I know, I know….we’re not American. In fact, we had our Thanksgiving five or six weeks ago. So why, you might be wondering, are we making a Thanksgiving dinner again for a feast we don’t even celebrate? Well, I’ve come to realize that the American approach to Thanksgiving is actually much better than the Canadian approach. The other thing is…well, Americans have a LOT to celebrate this year.
For us, Thanksgiving is just long weekend–a Monday off sometime in October. Someone in the family usually has a feast, but it’s never actually on Thanksgiving; it’s usually on the Sunday evening so people don’t have to get up early the next day. Nobody makes movies about Canadian Thanksgiving because young people don’t travel across the country to be with their families, and those families don’t go around the table and tell everybody one by one how much they love them (we’re far too uptight for anything like that!). For us, Thanksgiving dinner is more like a regular Sunday dinner at your parents’ place, where you might make an effort to go, but certainly not if you were invited to go fall camping for the weekend or if you had to cram for a midterm on Tuesday.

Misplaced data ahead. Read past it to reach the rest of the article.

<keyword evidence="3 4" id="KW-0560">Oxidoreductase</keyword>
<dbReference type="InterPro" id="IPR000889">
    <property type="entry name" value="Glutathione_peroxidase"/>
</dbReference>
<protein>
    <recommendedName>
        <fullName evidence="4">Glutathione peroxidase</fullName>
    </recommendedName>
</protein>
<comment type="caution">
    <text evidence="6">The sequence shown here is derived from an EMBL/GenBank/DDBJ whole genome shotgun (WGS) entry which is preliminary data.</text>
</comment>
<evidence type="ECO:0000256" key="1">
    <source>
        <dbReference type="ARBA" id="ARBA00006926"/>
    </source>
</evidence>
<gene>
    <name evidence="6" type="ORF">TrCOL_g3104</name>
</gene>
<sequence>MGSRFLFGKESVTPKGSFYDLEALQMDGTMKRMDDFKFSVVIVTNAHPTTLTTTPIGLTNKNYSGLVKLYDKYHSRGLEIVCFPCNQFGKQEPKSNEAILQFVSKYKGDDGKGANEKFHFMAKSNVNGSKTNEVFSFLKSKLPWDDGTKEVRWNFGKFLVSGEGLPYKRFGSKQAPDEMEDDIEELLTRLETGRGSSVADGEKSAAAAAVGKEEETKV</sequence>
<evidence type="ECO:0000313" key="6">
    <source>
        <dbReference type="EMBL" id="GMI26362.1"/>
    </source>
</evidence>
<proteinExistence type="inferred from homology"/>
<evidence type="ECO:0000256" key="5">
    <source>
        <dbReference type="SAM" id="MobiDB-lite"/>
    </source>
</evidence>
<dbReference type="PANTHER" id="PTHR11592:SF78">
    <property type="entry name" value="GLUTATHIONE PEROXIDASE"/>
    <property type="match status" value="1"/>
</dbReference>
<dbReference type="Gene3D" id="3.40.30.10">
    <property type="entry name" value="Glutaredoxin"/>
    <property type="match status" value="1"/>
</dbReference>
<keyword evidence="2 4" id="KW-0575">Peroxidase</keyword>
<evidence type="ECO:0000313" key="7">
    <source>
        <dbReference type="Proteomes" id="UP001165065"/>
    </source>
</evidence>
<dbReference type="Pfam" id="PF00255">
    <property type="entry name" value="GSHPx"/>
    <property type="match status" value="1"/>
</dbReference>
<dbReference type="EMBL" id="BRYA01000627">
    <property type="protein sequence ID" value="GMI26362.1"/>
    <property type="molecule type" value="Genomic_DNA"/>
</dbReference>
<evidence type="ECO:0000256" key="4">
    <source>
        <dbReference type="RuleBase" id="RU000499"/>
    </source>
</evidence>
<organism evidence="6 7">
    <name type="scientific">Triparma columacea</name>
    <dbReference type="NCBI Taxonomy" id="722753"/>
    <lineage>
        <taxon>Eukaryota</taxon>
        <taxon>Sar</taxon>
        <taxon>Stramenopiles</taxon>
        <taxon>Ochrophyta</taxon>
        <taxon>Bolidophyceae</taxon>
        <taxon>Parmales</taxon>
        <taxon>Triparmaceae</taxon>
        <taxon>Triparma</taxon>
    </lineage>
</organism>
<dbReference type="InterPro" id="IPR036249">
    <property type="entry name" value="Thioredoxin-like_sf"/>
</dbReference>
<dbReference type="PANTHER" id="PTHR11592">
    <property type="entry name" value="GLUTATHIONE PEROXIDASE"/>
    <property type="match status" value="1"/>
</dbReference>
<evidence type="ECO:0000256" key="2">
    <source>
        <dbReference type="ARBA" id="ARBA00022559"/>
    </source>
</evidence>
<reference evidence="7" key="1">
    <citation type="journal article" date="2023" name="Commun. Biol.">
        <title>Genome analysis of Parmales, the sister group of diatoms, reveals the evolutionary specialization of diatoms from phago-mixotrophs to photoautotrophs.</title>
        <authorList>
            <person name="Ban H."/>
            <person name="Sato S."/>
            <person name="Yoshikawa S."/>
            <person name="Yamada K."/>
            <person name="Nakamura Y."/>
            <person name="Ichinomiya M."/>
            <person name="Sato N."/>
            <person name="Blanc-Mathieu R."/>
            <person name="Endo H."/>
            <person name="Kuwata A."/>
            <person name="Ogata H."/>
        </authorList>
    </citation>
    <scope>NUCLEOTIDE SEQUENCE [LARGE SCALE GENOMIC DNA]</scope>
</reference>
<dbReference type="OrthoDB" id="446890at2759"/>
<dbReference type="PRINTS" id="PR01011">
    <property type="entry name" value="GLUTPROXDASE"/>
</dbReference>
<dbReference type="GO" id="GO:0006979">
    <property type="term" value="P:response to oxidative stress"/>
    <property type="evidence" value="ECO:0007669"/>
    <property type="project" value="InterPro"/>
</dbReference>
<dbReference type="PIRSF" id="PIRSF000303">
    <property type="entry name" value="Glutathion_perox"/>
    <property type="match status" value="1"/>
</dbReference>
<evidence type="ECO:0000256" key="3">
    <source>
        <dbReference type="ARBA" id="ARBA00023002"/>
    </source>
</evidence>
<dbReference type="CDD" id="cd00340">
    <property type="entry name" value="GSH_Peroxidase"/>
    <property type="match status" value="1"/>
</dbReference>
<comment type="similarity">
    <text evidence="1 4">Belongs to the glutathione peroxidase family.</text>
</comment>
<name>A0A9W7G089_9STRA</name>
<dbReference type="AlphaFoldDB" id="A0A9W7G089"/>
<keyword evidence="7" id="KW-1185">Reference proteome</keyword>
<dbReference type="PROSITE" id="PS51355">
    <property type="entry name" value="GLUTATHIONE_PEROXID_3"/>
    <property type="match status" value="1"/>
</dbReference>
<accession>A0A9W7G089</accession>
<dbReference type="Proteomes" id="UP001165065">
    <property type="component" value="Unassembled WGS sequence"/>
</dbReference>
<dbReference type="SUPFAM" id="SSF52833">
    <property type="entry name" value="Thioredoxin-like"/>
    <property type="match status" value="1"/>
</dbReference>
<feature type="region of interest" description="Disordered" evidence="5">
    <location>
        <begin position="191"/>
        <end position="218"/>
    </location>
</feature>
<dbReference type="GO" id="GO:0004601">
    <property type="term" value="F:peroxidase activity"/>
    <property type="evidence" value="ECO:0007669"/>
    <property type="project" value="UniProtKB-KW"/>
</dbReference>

However, I’ve learned from my studious viewing of holiday movies that Americans take Thanksgiving much more seriously. For them, it’s the opening of the holiday season: a precursor to Christmas, Hanukkah, the Winter Solstice….whatever you happen to celebrate in December. And it’s on a THURSDAY, so you effectively get a four-day weekend–enough time to travel across the country for a few days to visit your family (which apparently these maniacs down south enjoy doing!). I’ve learned that while they all wait for dinner to be cooked, they either watch football games on TV, or (if they are Baldwin brothers or Kennedys) they play football in a convenient park across the street from the family home. And, oddest of all, they eat their Thanksgiving feast mid-afternoon!! According to my sources, they sometimes say some form of grace or thanks to great earth goddess and then sometimes all tell each other what they are individually thankful for…and then they dig in. Having their feast early leaves time for the many family squabbles that holiday movies inform me occur on this feast day.